Following a Channel 4 investigation via its ‘Dispatches’ programme, the Financial Ombudsman Service has confirmed it will review its complaint handling structure and procedures.
The television show investigation highlighted concerns about inadequate training, experience and knowledge of ‘case handlers’.
The Financial Ombudsman Service is an unbiased, independent arbitrator, for disputes between regulated financial services companies and consumers. It is the funded by levy on finance firms, is free to consumers whilst decisions are not legally binding on the consumer i.e. you can still take the matter to court if you disagree with a ruling, its decisions are legally binding on financial services firms. E.g. if a complaint is upheld by the ombudsman and say compensation awarded of £50,000, the financial services firm is legally obliged to pay the compensation but the consumer is free to reject the decision and still pursue matters elsewhere.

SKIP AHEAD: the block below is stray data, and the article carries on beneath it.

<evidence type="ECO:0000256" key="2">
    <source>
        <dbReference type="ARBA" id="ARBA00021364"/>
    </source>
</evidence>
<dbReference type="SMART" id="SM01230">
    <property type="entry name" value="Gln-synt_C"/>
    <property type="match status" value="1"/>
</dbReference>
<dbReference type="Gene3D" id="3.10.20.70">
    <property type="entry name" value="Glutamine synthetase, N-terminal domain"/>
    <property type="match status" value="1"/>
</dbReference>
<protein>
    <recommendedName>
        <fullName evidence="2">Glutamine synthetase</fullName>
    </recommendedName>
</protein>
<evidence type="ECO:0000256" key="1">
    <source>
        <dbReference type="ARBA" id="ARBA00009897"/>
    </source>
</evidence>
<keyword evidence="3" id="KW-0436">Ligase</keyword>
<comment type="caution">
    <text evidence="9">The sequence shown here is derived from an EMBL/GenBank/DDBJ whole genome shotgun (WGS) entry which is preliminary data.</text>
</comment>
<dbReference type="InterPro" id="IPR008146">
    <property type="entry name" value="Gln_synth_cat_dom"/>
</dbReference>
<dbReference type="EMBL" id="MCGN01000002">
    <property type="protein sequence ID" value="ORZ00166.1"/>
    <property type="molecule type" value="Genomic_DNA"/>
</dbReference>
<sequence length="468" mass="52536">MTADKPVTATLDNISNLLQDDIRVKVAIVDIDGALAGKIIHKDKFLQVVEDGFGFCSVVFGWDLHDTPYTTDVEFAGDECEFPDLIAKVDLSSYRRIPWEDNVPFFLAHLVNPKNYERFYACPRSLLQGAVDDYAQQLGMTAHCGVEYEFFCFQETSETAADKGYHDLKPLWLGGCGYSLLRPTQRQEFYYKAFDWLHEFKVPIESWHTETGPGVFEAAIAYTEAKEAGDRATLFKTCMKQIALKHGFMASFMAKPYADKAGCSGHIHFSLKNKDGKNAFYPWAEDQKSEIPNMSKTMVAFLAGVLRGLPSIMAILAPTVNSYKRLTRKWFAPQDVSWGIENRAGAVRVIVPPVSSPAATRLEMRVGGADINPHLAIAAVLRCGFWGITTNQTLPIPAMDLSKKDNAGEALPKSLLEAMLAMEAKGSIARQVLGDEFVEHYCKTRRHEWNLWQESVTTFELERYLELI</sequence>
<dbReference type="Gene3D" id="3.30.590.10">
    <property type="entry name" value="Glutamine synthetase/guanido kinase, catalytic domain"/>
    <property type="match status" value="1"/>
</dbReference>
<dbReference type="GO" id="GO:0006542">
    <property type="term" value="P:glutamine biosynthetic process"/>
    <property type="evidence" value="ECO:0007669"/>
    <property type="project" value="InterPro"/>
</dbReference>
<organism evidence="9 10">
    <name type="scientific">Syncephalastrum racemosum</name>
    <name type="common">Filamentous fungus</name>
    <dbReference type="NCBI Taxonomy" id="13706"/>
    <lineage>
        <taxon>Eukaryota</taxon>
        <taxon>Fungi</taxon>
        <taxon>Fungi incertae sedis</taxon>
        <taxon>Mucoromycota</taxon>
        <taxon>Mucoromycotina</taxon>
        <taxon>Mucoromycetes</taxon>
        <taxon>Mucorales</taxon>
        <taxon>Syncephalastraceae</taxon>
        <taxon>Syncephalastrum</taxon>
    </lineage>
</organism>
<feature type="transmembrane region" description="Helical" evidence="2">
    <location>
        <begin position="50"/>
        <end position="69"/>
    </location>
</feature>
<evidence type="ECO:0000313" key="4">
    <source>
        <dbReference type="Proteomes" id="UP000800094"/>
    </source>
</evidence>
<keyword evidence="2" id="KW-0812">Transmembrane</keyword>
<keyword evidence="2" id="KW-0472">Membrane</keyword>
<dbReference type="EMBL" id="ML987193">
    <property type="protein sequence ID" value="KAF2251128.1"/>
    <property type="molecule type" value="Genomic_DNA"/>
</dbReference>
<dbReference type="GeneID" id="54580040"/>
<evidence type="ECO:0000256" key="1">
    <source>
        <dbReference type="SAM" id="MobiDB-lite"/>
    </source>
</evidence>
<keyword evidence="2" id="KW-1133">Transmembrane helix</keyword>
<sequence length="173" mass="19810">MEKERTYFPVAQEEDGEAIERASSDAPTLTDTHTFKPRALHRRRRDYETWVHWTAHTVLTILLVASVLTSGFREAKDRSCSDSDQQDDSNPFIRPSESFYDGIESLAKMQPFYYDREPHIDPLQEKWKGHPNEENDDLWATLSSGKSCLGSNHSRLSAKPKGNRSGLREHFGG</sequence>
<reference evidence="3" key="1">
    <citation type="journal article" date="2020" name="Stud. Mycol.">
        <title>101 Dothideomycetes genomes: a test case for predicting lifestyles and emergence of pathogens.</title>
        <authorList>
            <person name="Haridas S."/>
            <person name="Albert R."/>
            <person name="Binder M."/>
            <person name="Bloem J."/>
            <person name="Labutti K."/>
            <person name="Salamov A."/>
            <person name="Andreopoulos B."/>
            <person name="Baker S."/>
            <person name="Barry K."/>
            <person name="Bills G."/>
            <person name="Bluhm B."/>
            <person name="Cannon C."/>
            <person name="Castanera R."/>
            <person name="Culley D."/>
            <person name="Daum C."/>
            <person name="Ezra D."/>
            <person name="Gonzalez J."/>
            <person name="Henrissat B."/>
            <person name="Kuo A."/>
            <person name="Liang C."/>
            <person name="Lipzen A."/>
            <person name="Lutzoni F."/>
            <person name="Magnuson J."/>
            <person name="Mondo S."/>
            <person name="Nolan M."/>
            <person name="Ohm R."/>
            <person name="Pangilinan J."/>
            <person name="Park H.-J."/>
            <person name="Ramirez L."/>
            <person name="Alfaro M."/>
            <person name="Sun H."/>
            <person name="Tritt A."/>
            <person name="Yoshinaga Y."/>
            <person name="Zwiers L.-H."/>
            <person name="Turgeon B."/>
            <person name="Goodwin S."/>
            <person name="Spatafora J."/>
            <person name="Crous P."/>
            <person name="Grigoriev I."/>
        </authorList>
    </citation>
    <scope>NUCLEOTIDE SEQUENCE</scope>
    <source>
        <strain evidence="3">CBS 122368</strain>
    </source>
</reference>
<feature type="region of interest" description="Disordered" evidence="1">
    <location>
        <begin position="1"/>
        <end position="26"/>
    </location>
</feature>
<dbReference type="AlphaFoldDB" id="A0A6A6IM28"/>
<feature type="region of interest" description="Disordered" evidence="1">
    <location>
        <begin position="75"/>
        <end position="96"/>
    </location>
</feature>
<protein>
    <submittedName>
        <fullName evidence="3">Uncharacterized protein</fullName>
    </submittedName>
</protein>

As financial advisers, we respect the difficult job the Financial Ombudsman is trying to do given that they are inundated with complaints, particularly PPI mis-selling complaints running into the millions, but we have also long thought that not all case handlers have the necessary skills, knowledge and qualifications to make decisions on technical cases. It is all well and good being qualified as an arbitrator to make ‘on the balance of probability’ judgement calls, but if you do not have Chartered Financial Planner advanced pensions, tax or investment qualifications, how can you possibly have the knowledge to make a judgement on a complex case? It is a question of ‘who regulates the regulator?’
We welcome the review forced by the Treasury Select Committee and hope that the review will be beneficial for all parties i.e. consumers, financial firms and the ombudsman service itself. That said, can you guess who is going to pay for the review? That’s right financial services firms.